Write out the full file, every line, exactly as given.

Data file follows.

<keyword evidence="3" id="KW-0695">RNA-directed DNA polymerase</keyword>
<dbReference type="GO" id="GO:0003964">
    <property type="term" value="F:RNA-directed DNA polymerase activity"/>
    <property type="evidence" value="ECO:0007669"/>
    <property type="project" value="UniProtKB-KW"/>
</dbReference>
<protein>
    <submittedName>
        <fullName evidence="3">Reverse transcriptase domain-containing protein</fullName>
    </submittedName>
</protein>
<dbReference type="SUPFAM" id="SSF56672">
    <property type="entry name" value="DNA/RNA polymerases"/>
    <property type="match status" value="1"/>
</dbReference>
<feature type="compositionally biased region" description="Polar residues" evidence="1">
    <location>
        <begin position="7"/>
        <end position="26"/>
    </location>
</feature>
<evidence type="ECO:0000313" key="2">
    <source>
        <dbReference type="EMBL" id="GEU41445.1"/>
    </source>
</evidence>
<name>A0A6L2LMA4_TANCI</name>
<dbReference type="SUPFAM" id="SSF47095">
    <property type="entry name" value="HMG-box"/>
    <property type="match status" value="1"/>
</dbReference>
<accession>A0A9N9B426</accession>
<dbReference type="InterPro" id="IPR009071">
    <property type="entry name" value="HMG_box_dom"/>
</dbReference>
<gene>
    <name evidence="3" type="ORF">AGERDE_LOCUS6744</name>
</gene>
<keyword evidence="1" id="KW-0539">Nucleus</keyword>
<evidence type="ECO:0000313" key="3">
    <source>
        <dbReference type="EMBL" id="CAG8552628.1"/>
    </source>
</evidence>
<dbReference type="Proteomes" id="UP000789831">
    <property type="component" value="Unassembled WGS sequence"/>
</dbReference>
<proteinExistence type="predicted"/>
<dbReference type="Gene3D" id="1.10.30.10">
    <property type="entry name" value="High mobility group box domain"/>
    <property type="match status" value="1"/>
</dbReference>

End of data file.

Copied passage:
<keyword evidence="3" id="KW-0695">RNA-directed DNA polymerase</keyword>
<dbReference type="GO" id="GO:0003964">
    <property type="term" value="F:RNA-directed DNA polymerase activity"/>
    <property type="evidence" value="ECO:0007669"/>
    <property type="project" value="UniProtKB-KW"/>
</dbReference>
<protein>
    <submittedName>
        <fullName evidence="3">Reverse transcriptase domain-containing protein</fullName>
    </submittedName>
</protein>
<dbReference type="SUPFAM" id="SSF56672">
    <property type="entry name" value="DNA/RNA polymerases"/>
    <property type="match status" value="1"/>
</dbReference>
<feature type="compositionally biased region" description="Polar residues" evidence="1">
    <location>
        <begin position="7"/>
        <end position="26"/>
    </location>
</feature>
<evidence type="ECO:0000313" key="2">
    <source>
        <dbReference type="EMBL" id="GEU41445.1"/>
    </source>
</evidence>
<name>A0A6L2LMA4_TANCI</name>
<dbReference type="SUPFAM" id="SSF47095">
    <property type="entry name" value="HMG-box"/>
    <property type="match status" value="1"/>
</dbReference>
<accession>A0A9N9B426</accession>
<dbReference type="InterPro" id="IPR009071">
    <property type="entry name" value="HMG_box_dom"/>
</dbReference>
<gene>
    <name evidence="3" type="ORF">AGERDE_LOCUS6744</name>
</gene>
<keyword evidence="1" id="KW-0539">Nucleus</keyword>
<evidence type="ECO:0000313" key="3">
    <source>
        <dbReference type="EMBL" id="CAG8552628.1"/>
    </source>
</evidence>
<dbReference type="Proteomes" id="UP000789831">
    <property type="component" value="Unassembled WGS sequence"/>
</dbReference>
<proteinExistence type="predicted"/>
<dbReference type="Gene3D" id="1.10.30.10">
    <property type="entry name" value="High mobility group box domain"/>
    <property type="match status" value="1"/>
</dbReference>